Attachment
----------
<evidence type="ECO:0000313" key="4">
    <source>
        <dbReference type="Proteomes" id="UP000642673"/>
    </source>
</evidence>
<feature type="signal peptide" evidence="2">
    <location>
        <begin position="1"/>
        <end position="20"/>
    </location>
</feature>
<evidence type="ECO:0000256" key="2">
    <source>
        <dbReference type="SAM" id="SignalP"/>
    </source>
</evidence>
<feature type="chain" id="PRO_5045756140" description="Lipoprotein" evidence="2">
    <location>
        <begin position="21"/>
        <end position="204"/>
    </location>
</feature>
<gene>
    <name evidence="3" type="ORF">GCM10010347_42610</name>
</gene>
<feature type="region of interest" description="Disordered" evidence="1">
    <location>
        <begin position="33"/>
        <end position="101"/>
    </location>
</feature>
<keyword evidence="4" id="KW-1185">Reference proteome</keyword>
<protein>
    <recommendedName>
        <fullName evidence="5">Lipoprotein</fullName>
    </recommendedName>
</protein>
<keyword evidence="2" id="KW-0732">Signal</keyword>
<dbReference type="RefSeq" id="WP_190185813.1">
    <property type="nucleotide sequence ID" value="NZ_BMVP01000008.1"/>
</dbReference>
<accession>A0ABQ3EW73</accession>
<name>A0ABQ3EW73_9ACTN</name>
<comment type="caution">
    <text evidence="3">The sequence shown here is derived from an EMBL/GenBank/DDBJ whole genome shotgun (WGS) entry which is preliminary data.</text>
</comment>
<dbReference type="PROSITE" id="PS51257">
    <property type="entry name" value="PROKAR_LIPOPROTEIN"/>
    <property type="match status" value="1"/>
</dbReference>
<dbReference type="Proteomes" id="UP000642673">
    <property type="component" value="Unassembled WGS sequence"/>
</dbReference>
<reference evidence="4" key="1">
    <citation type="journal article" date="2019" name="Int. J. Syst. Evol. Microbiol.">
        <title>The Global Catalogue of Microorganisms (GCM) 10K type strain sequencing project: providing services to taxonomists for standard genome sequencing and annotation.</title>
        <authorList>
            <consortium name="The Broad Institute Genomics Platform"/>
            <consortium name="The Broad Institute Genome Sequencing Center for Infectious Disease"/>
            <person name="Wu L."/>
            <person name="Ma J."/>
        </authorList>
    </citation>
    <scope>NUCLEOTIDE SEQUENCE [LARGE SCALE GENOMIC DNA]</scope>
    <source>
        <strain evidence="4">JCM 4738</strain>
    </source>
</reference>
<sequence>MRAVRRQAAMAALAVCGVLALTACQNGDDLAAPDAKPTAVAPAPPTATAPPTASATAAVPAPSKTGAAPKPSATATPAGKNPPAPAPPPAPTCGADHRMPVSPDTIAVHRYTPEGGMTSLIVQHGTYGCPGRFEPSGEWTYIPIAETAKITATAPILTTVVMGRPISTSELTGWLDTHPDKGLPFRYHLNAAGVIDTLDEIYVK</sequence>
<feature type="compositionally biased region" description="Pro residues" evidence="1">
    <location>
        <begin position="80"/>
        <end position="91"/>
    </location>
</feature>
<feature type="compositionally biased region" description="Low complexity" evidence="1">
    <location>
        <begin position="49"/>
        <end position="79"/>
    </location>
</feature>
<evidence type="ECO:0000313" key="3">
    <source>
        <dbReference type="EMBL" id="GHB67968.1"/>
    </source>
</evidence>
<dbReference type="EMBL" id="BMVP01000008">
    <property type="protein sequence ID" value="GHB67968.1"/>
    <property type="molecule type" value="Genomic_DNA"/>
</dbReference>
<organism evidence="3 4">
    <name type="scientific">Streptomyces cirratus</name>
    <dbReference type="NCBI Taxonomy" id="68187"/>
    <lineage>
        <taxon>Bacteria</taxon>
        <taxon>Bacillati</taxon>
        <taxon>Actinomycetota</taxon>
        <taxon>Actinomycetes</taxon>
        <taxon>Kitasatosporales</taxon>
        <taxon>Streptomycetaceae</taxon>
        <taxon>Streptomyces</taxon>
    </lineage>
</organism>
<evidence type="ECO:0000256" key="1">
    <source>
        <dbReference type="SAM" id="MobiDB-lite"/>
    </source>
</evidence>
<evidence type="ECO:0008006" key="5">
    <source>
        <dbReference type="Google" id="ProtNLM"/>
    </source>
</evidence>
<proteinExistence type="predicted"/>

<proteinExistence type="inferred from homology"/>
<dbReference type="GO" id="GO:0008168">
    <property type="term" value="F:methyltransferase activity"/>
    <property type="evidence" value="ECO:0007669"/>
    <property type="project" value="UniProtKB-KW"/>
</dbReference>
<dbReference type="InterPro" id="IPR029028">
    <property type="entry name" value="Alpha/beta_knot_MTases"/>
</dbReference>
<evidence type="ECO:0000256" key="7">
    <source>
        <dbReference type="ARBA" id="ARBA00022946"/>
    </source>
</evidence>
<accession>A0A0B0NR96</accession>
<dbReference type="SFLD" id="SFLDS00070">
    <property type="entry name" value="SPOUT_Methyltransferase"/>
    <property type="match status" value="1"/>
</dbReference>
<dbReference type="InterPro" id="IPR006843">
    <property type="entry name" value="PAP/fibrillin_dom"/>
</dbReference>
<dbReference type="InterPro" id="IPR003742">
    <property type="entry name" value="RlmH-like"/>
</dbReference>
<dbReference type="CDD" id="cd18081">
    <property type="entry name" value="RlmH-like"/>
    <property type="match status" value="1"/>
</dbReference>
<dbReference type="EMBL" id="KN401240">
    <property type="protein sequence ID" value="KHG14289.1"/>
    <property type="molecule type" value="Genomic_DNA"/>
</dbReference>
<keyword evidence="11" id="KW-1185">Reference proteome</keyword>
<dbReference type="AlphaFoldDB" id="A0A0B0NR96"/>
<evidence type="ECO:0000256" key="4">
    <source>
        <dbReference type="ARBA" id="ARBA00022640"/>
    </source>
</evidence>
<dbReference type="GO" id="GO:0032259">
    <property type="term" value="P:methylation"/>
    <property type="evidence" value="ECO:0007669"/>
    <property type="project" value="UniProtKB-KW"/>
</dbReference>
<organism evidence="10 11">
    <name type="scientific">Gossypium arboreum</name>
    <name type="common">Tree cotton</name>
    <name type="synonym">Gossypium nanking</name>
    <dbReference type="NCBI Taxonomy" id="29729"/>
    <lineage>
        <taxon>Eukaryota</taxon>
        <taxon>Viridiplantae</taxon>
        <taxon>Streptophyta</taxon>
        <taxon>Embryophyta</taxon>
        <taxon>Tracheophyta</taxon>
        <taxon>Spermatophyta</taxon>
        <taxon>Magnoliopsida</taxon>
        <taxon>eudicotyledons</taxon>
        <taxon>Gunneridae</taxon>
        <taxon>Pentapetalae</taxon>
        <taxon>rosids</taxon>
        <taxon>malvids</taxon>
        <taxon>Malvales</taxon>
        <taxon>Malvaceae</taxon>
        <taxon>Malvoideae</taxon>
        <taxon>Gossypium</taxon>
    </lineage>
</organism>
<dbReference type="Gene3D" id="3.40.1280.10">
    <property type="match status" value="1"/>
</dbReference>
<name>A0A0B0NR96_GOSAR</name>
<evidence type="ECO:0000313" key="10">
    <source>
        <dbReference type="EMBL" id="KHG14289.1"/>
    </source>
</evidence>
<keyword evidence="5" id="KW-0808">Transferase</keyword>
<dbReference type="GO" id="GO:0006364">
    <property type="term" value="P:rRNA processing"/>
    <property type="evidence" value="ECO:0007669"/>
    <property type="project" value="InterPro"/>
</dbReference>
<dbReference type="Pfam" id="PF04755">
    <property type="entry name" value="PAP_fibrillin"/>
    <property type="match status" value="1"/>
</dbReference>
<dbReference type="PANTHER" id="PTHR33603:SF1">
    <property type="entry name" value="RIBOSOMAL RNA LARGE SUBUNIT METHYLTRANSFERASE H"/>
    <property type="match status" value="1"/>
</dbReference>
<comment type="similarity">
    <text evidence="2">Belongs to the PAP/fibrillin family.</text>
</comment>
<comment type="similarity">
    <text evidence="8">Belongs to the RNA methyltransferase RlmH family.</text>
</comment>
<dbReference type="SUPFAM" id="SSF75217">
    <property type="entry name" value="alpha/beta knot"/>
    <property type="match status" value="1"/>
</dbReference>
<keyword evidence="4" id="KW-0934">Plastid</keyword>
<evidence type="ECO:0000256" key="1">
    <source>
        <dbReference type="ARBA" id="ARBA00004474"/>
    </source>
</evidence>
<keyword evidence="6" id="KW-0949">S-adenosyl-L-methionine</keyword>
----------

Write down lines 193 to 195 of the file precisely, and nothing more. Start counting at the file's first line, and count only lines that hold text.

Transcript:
<keyword evidence="5" id="KW-0808">Transferase</keyword>
<dbReference type="GO" id="GO:0006364">
    <property type="term" value="P:rRNA processing"/>